Author ORCID Identifier

https://orcid.org/0000-0003-1722-6092

Year of Publication

2022

Degree Name

Doctor of Social Work (DSW)

Abstract

Individuals suffering with Obsessive-Compulsive Disorder (OCD) face many challenges receiving proper diagnostics and evidence-based treatment. Furthermore, Exposure-Response Prevention (ERP), the empirically supported gold standard approach for targeting OCD, presents its own challenges. Examining the influences of ERP treatment reluctance is paramount to bolstering the effectiveness of outcomes and safeguarding participant adherence and ultimate success. This Capstone highlights the overlooking of addressing shame within traditional ERP protocol and posits a practice application model that supports the adjunctive use of self-compassion, a potent antidote for shame, within the use of ERP. As treatment hesitation is an inhibitor to relief for OCD sufferers, it is vital that OCD researchers and treatment providers remain abreast of opportunities to strengthen service delivery.

In service of identifying explanations for ERP hesitancy, a systematic review was employed to galvanize knowledge regarding the validity of ERP’s conceptualization of OCD neurological dysfunction, which largely postulates that the amygdala, a complex structure of cells within the limbic system, malfunctions during OCD symptom provocation. Findings demonstrated that this hypothesis holds credibility; however, a salient theme suggested that connectivity issues between the amygdala and the prefrontal cortex during symptom provocation appear to be a potentially greater source of malfunction.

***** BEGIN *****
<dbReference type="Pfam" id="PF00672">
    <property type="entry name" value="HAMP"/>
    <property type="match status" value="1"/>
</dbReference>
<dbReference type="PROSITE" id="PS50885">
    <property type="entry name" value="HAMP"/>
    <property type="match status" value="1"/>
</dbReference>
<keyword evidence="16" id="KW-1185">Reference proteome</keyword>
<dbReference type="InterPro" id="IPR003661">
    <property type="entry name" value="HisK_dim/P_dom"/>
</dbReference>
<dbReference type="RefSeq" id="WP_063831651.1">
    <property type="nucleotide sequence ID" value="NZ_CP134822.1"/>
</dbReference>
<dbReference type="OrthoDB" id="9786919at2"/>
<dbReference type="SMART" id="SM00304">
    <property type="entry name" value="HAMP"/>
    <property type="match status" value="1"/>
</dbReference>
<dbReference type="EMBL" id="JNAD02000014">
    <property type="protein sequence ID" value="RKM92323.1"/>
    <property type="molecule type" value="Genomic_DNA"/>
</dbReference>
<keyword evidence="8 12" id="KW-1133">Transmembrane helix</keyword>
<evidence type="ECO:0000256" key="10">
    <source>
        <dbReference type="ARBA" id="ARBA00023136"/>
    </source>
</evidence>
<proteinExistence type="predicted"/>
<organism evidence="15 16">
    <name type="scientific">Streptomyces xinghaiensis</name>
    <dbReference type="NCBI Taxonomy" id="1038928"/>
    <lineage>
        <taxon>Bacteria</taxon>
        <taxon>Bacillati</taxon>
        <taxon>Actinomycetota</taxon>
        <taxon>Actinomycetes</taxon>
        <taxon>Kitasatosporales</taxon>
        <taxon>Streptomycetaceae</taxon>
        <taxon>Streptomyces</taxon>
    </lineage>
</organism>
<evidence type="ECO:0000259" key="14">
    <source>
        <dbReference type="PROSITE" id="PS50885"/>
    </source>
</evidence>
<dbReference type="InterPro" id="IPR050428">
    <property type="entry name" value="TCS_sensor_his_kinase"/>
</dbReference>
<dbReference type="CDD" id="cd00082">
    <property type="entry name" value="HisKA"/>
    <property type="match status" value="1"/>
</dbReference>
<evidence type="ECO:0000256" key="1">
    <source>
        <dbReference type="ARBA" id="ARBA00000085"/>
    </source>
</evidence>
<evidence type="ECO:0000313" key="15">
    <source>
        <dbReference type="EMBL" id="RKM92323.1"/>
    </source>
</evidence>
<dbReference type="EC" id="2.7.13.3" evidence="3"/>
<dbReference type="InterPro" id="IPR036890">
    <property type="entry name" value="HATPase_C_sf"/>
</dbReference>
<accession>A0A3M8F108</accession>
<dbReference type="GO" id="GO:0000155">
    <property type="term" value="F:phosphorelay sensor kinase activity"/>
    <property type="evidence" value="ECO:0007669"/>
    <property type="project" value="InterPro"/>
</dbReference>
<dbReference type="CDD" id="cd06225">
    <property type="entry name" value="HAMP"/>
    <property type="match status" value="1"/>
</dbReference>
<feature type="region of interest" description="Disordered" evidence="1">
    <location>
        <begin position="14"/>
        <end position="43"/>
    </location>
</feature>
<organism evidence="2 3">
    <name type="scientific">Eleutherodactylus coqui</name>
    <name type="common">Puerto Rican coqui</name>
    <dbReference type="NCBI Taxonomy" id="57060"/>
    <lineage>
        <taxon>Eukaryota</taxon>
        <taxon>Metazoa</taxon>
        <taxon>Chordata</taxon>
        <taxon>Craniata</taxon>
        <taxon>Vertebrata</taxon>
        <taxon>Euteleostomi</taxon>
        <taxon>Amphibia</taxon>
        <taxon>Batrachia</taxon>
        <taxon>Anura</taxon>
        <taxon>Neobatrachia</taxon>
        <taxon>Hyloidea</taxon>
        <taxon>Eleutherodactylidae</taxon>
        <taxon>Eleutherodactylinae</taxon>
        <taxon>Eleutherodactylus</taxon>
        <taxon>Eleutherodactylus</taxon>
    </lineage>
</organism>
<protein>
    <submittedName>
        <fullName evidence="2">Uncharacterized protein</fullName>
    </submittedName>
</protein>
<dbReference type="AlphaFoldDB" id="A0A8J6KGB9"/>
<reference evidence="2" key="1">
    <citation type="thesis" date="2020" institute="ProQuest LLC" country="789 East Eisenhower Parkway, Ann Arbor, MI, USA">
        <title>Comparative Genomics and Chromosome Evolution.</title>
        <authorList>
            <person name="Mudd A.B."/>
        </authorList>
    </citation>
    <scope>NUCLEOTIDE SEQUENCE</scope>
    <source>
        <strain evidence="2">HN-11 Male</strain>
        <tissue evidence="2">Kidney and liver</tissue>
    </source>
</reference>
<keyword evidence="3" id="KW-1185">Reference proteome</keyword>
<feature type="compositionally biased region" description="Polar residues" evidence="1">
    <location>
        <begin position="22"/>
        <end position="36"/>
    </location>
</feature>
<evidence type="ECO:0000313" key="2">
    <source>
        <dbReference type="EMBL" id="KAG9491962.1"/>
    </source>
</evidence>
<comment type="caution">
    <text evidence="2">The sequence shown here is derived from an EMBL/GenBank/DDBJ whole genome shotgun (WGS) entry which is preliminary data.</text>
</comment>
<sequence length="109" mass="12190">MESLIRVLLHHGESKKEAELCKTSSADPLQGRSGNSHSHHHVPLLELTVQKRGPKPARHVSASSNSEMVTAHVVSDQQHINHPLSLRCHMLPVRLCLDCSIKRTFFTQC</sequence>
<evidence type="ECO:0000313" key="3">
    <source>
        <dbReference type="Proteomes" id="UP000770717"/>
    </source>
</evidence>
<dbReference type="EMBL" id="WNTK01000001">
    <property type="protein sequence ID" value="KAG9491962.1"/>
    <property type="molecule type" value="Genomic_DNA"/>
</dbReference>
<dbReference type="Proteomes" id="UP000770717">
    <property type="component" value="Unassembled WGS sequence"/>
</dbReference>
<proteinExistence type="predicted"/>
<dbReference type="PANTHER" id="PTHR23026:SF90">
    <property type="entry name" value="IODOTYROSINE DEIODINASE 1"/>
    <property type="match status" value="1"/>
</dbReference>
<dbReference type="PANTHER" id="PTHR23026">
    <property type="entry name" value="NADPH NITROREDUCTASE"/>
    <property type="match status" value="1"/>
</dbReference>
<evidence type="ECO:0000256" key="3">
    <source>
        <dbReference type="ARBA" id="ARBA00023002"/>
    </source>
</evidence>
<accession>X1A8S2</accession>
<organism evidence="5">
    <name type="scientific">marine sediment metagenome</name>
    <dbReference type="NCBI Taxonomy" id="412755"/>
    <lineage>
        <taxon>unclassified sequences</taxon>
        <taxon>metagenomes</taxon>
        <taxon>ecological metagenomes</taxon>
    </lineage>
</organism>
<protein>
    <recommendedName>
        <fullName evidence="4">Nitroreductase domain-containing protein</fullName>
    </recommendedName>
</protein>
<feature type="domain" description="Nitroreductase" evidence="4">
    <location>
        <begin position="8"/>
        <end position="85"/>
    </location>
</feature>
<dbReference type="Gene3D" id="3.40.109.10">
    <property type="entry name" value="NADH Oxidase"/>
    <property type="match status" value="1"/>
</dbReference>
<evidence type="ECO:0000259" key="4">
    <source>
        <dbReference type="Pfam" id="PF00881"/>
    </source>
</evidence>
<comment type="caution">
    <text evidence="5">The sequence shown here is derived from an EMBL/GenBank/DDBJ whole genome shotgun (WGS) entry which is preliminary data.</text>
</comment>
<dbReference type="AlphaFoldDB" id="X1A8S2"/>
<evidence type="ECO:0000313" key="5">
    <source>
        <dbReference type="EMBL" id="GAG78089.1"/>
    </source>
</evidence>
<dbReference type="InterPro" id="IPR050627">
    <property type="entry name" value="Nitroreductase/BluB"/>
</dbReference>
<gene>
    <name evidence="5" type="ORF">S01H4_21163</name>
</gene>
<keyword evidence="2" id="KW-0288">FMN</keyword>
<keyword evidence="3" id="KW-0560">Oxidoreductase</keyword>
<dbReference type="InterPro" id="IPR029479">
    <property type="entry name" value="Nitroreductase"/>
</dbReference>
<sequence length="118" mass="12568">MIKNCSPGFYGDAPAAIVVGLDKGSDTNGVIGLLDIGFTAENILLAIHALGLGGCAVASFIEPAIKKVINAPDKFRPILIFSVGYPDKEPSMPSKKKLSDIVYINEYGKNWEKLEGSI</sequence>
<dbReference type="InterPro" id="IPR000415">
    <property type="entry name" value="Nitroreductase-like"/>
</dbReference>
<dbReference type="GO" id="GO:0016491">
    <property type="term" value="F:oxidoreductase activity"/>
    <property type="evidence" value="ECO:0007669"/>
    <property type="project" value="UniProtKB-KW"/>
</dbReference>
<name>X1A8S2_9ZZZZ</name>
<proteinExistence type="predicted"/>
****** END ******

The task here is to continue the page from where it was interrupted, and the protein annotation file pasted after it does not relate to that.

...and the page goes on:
Continued research identified that shame, particularly related to the “taboo” nature of intrusive thoughts within obsessions, was an obstacle to OCD treatment election. Furthermore, research suggests that the neurological presence of shame appears to mirror the dysfunction observed during OCD symptom provocation. This finding influenced the creation of a conceptual product that posits the importance of addressing shame within ERP treatment to relieve treatment hesitancy.

The final piece encompasses a systematic review, conceptual outline, as well as practice application suggestions to ameliorate barriers and bolster positive outcomes of ERP. As pioneering efforts showcase that self-compassion is an antidote for shame, the conceptual framework within illustrates a harmonious pairing of ERP and self-compassion. Furthermore, a delineated practice application supports how practitioners can take advantage of this emerging information and bridge the gap between research and implementation.

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